For real assets such as private equity, infrastructure, and real estate, computing the time-variance of trade prices is of limited interest because there is not much trading in these assets. The author argues that it is more meaningful to use variance measures over the cross section as indicators for investment risk. In a large database of funds invested in sparsely traded assets, the cross-sectional variance—or dispersion—of fund performances is measured within and between the asset classes in which they are invested. The covariance matrix that is estimated in this way has features similar to the matrix between regularly traded assets that is computed over time. The author argues that the matrix provides a practical framework for analyzing risk and constructing portfolios invested in real assets with the same methods that are habitually employed on liquid assets.

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About the Author: Wesley Gray, PhD

Wesley Gray, PhD
After serving as a Captain in the United States Marine Corps, Dr. Gray earned an MBA and a PhD in finance from the University of Chicago where he studied under Nobel Prize Winner Eugene Fama. Next, Wes took an academic job in his wife’s hometown of Philadelphia and worked as a finance professor at Drexel University. Dr. Gray’s interest in bridging the research gap between academia and industry led him to found Alpha Architect, an asset management firm dedicated to an impact mission of empowering investors through education. He is a contributor to multiple industry publications and regularly speaks to professional investor groups across the country. Wes has published multiple academic papers and four books, including Embedded (Naval Institute Press, 2009), Quantitative Value (Wiley, 2012), DIY Financial Advisor (Wiley, 2015), and Quantitative Momentum (Wiley, 2016). Dr. Gray currently resides in Palmas Del Mar Puerto Rico with his wife and three children. He recently finished the Leadville 100 ultramarathon race and promises to make better life decisions in the future.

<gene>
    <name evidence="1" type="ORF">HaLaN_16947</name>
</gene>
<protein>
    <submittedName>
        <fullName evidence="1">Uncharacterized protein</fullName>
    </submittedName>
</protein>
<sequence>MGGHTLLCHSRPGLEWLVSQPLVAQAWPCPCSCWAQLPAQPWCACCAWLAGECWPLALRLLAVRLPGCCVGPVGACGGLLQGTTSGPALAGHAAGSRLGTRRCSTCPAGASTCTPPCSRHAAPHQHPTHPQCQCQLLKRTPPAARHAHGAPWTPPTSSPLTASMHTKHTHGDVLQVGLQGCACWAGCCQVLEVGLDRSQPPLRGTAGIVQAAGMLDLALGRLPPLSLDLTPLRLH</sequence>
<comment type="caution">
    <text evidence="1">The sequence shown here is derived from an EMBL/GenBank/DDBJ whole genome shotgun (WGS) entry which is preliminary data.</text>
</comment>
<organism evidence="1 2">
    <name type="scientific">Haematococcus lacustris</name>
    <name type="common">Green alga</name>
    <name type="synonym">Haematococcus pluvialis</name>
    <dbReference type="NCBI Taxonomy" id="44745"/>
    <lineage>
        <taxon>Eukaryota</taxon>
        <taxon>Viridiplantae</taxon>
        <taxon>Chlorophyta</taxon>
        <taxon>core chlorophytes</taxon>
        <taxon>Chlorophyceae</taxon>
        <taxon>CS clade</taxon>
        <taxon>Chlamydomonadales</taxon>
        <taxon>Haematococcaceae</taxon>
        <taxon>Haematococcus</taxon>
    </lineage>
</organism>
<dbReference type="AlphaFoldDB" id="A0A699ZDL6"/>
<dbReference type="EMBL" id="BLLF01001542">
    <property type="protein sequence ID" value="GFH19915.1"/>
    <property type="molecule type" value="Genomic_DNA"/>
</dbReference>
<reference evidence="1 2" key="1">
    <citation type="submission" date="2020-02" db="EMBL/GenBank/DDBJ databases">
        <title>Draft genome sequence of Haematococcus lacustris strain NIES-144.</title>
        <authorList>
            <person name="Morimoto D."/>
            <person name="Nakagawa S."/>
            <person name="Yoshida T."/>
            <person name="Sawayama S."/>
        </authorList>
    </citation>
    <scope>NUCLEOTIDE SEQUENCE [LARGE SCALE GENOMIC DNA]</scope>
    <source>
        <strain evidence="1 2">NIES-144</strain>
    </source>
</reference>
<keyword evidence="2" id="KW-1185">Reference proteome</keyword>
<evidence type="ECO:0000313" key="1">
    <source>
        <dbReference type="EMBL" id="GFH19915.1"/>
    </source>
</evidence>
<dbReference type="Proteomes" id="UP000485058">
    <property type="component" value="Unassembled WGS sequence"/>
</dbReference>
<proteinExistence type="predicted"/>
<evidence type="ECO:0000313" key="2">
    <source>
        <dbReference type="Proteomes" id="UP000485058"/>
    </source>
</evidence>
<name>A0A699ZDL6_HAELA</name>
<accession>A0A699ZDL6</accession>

Important Disclosures

For informational and educational purposes only and should not be construed as specific investment, accounting, legal, or tax advice. Certain information is deemed to be reliable, but its accuracy and completeness cannot be guaranteed. Third party information may become outdated or otherwise superseded without notice.  Neither the Securities and Exchange Commission (SEC) nor any other federal or state agency has approved, determined the accuracy, or confirmed the adequacy of this article.

The views and opinions expressed herein are those of the author and do not necessarily reflect the views of Alpha Architect, its affiliates or its employees. Our full disclosures are available here. Definitions of common statistics used in our analysis are available here (towards the bottom).